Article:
© Shaki, Candidate of PhD in HRM, UUM
Wednesday, November 24, 2010
HRIS, DTS, ICT are the Enabler for Green Human Resources Management.
© Shaki, Candidate of PhD in HRM, UUM
Getting inspired from one of the article by Edwin Ebreo, I realizes that as a HRM practitioner I have to write something about HR initiatives which can help us to focus environment friendly work place. We are more concerned about carbon emotions, ICT junks, less paper and accessories wastages in present era. To boost up this realization and take more initiatives we the Human Resource Management practitioners can do a lot considering the amount of influence we have in the organizations we work in. HR practitioners can launch a green campaign that will not only save the environment but will also help the company save on cost. What we have to do is talk with our management, take their permission, we can form a green committee that will look at how we can change the way we work so we can save energy, cost and contribute to environmental conservation. And to do so, we have to understand the need of Human Resources Information System (HRIS), Digital Technology System (DTS), implementing more Information and Communication Technology (ICT) in the workplace to enable the e-HRM and thus we can run more towards the Green HRM. And how that is? Allow me explain a bit:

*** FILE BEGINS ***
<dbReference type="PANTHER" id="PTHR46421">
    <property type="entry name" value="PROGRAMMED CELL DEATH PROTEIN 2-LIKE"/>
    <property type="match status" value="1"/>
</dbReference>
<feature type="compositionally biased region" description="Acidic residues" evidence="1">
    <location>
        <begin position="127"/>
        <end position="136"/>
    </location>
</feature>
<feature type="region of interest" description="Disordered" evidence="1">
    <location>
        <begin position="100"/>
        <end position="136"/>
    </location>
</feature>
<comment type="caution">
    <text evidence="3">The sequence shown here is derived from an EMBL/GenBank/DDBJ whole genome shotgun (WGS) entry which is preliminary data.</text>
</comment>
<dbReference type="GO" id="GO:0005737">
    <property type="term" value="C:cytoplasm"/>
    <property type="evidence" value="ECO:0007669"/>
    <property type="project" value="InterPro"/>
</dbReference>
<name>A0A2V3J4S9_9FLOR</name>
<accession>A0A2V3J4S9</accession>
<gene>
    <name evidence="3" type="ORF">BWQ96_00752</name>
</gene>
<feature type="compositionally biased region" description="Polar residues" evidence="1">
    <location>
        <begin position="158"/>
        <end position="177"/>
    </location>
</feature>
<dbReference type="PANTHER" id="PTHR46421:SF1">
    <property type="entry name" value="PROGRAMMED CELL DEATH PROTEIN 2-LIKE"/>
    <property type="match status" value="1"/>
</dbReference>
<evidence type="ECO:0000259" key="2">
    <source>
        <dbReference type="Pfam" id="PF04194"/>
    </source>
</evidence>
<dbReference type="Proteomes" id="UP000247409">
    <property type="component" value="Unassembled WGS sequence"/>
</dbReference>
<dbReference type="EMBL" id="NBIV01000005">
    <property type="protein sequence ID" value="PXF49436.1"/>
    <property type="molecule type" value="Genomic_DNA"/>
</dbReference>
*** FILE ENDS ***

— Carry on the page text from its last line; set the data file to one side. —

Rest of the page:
HRIS: As we know what HRIS is and its applications within any organization. HRIS is the real tool for make paperless HR Department in any type of organization. Starting from Recruitment e.g. Job Application, Resume screening, Call for Interview, Taking online test, Circulating Result; to Leave Application, Employee Handbook to Grievance/Sexual Harassment Handling, Employee Personal records to Training Needs Assessments, these all can be available in a good HRIS software and that really reduce the use of paper, printer and other stationeries for organization.
Intranet and Internet Tools (ICT): Before you raised your eyebrows to me, let me ask you, whether we use email for communication now a day or not? If yes, why can’t we use it for sending memo, offer letter, requisition letter etc. Yes, we can, right? HR personnel have to make others aware to work with as little paper as possible. Even though we have to suffer with few inconvenience but that is so minor compared to the number of trees we can save by collectively decreasing the demand for paper.